Toledo 'Blade' Labor Deal Ending Lockouts Promises Wage, Job Cuts

By Strupp, Joe | Editor & Publisher, May 24, 2007 | Go to article overview

Toledo 'Blade' Labor Deal Ending Lockouts Promises Wage, Job Cuts


Strupp, Joe, Editor & Publisher


The Blade of Toledo, Ohio, which expects to end a bruising nine-month lockout of some 200 workers through a settlement reached this week, is bracing for more tough times as plans form for further job cuts, wage reductions, and health benefit cutbacks.

Although the lockout of five of the paper's eight unions is expected to end when each bargaining unit ratifies the new contracts forged Wednesday, provisions in the new agreements that eliminate mandatory staffing levels and call for wage and benefit decreases mean that some of those voting on the new deal will not stay to see it through.

"There will be fewer people at The Blade come July 1," said Assistant Managing Editor LuAnn Sharp, a spokeswoman. That date, she noted, marks the beginning of the paper's fiscal year. "I would think it would be partly buyout, partly layoff, but I can't discuss the details because everyone hasn't voted yet."

Four of the five locked-out unions, representing paper handlers, engravers, mailers, and typographical workers, ratified their contracts Wednesday night, Sharp said. The fifth locked-out union, a Teamsters unit representing drivers, votes today.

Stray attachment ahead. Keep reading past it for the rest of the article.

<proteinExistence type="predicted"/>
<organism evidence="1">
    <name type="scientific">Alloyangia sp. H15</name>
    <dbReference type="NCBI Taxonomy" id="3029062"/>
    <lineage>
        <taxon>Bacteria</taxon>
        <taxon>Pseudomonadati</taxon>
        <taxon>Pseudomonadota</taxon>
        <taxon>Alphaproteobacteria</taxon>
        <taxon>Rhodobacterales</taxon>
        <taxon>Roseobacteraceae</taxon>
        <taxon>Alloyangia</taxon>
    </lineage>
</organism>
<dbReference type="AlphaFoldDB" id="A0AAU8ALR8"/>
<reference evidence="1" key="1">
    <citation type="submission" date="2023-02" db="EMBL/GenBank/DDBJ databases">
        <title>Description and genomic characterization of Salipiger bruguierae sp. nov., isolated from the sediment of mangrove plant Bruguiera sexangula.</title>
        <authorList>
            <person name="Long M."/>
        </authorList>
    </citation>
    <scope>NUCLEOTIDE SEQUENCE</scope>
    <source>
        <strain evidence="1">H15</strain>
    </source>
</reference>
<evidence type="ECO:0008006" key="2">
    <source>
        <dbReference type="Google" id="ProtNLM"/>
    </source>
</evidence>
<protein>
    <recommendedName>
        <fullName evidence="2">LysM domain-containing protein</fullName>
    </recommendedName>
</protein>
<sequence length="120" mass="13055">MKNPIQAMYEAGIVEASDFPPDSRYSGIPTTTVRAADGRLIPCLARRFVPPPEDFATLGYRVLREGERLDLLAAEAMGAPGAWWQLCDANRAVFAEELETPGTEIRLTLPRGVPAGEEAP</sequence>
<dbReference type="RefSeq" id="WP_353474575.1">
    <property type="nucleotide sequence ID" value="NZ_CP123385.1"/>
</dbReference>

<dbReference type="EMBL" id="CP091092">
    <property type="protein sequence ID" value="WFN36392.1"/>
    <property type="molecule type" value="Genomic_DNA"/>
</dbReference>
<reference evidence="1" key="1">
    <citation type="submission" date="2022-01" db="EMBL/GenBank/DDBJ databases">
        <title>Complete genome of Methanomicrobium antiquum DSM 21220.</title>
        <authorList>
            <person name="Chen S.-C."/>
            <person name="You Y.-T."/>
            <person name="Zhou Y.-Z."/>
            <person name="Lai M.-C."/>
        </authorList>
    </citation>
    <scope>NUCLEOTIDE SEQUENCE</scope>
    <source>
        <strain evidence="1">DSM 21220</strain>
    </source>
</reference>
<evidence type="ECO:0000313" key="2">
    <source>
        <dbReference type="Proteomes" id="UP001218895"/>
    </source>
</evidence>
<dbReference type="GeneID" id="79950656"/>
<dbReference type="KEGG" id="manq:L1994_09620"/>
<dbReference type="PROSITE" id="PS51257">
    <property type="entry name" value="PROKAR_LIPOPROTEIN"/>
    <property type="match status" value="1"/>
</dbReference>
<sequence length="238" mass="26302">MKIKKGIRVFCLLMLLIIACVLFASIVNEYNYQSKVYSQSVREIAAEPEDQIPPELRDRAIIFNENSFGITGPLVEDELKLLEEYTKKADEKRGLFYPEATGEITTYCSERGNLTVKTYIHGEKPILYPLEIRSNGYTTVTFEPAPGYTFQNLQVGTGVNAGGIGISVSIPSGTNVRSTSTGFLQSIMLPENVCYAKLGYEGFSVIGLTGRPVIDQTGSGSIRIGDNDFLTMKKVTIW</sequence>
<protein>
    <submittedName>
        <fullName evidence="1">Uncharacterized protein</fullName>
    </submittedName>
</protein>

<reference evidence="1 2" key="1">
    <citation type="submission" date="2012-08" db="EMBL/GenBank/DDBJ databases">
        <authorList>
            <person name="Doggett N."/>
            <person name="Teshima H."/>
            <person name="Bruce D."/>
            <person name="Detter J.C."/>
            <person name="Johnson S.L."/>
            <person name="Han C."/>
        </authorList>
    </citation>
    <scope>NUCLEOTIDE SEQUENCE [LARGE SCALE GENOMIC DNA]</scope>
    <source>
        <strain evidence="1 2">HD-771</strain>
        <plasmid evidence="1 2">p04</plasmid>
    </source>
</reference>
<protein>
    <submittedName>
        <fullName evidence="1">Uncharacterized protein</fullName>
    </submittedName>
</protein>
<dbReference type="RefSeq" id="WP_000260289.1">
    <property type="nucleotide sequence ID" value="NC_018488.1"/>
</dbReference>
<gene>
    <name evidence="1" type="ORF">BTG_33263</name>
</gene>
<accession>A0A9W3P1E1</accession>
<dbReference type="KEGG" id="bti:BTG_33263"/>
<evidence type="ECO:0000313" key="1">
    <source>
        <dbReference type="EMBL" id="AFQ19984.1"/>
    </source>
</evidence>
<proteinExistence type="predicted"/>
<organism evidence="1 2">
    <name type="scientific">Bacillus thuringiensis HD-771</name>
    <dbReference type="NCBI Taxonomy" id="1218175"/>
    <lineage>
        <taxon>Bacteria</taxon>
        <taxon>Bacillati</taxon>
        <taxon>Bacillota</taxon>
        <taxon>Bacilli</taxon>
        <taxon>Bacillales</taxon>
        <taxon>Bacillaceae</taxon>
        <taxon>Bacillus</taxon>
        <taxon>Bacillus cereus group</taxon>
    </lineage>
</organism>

Newspaper Guild employees, who were not locked-out and represent the most Blade workers, vote Friday. The paper's eighth union, which represents electrical workers, approved a new contract last summer.

During the lockout, Blade executives had said they wanted more flexibility in staffing in order to cut salary costs, noting that they only needed to hire some 80 replacement workers to do the work of the 200 locked-out employees. Sharp said each of the locked-out unions had mandatory staffing requirements in their previous agreements that will no longer be in place, allowing for job cuts. …

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Toledo 'Blade' Labor Deal Ending Lockouts Promises Wage, Job Cuts
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